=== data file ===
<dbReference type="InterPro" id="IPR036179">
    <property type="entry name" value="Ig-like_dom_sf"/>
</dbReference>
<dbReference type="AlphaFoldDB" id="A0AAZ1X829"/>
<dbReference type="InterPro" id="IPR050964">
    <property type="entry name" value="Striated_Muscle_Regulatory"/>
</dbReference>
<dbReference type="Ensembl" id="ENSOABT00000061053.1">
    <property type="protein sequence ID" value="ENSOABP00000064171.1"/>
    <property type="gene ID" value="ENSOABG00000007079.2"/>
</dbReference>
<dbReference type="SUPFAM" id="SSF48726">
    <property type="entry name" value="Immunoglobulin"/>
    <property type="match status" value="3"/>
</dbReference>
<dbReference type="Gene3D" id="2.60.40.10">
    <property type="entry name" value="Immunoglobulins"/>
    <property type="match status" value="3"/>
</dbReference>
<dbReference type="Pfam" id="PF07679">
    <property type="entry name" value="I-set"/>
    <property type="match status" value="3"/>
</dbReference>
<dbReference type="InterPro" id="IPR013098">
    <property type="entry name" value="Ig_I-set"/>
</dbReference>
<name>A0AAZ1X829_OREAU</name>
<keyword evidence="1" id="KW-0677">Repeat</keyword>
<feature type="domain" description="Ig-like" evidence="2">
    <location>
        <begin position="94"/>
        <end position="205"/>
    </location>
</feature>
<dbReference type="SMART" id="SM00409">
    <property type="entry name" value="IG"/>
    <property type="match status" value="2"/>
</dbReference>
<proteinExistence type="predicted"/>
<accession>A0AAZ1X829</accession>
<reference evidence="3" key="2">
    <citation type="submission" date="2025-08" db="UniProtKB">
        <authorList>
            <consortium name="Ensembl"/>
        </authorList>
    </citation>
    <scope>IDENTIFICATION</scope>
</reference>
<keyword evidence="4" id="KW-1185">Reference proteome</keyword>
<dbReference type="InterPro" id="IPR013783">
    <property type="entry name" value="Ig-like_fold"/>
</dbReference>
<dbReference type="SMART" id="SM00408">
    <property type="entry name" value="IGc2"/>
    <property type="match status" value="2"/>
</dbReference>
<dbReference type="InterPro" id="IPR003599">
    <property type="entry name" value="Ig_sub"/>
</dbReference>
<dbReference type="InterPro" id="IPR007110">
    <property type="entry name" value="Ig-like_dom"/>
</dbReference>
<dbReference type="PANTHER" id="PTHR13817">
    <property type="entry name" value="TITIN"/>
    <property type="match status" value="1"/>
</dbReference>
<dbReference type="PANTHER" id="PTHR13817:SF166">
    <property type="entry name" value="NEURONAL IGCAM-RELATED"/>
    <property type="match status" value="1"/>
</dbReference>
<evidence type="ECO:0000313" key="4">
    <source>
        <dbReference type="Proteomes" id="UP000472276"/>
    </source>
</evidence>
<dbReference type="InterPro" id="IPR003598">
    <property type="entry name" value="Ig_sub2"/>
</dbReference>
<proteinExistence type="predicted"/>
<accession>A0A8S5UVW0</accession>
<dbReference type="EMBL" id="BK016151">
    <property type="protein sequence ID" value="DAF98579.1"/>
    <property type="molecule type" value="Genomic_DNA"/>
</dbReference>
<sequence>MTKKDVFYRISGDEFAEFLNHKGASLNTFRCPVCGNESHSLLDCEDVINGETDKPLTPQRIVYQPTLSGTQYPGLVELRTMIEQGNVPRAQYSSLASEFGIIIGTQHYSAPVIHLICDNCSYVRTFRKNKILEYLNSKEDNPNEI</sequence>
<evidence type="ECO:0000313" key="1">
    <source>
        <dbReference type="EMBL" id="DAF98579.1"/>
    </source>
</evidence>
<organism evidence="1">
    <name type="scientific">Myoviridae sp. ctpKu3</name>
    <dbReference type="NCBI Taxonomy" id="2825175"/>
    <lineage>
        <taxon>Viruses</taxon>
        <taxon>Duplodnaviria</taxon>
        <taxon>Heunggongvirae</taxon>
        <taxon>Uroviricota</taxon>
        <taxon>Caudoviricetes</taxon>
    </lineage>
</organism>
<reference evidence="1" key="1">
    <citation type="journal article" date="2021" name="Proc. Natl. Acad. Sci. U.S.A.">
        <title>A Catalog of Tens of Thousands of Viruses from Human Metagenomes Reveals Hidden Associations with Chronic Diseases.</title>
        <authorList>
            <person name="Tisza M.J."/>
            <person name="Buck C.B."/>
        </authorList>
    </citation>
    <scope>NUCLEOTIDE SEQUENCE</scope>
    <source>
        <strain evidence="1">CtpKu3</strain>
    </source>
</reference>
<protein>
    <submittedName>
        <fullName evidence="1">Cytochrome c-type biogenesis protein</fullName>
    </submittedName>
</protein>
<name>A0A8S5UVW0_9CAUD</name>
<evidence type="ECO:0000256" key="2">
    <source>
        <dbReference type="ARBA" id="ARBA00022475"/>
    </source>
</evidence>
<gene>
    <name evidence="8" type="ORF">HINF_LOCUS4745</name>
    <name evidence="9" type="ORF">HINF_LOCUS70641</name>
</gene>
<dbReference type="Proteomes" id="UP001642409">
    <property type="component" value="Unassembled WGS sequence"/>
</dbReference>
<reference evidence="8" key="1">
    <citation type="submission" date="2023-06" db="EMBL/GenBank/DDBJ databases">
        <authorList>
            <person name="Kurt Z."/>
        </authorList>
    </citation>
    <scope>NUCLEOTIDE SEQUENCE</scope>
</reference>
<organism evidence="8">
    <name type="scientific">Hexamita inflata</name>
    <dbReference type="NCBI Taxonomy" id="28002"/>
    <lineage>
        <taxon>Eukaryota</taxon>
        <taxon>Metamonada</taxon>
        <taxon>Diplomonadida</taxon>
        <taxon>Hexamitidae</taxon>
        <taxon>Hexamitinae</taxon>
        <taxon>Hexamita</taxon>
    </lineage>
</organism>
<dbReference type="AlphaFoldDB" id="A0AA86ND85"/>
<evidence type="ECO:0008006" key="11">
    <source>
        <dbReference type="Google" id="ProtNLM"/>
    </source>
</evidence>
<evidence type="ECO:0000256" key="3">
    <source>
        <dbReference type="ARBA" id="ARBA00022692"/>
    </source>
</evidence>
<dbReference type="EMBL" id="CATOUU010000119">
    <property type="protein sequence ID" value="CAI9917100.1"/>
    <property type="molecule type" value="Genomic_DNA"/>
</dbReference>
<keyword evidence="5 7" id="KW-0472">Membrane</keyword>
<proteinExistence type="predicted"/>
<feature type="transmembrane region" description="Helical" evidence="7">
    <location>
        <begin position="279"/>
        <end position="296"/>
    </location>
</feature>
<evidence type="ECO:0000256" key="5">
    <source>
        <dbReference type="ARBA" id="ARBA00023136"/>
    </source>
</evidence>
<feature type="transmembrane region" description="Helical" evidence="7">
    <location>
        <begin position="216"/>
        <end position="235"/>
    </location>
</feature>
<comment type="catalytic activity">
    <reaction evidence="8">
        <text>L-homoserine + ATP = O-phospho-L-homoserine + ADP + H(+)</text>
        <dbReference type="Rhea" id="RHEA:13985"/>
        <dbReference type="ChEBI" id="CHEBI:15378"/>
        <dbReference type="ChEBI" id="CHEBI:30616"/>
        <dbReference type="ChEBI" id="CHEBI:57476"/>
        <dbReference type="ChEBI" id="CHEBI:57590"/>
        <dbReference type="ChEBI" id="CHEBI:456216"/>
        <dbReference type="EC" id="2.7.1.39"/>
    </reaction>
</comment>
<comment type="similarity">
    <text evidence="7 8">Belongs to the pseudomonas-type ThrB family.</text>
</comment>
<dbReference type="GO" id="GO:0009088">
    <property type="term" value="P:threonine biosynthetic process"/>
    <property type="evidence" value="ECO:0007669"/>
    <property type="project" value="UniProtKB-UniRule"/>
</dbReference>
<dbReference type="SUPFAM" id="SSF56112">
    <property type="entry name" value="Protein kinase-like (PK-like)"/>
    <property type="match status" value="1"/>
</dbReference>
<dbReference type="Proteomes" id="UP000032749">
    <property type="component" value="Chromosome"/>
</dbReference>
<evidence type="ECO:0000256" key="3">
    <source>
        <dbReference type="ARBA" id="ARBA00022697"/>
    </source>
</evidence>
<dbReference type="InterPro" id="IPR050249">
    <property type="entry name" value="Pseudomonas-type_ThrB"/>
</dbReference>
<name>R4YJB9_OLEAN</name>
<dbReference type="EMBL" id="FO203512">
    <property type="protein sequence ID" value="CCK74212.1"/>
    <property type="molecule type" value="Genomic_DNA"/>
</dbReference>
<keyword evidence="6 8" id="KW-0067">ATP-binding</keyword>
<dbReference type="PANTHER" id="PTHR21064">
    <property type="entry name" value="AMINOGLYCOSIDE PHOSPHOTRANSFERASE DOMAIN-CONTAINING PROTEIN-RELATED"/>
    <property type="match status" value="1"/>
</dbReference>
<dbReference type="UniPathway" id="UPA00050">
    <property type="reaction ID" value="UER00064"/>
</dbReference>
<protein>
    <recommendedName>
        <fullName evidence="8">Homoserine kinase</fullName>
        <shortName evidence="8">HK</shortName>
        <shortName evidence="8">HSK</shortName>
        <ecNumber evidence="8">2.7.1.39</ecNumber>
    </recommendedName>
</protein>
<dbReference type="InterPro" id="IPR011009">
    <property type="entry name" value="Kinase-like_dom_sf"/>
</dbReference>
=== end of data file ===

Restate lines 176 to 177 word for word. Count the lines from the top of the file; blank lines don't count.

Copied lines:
<evidence type="ECO:0000256" key="5">
    <source>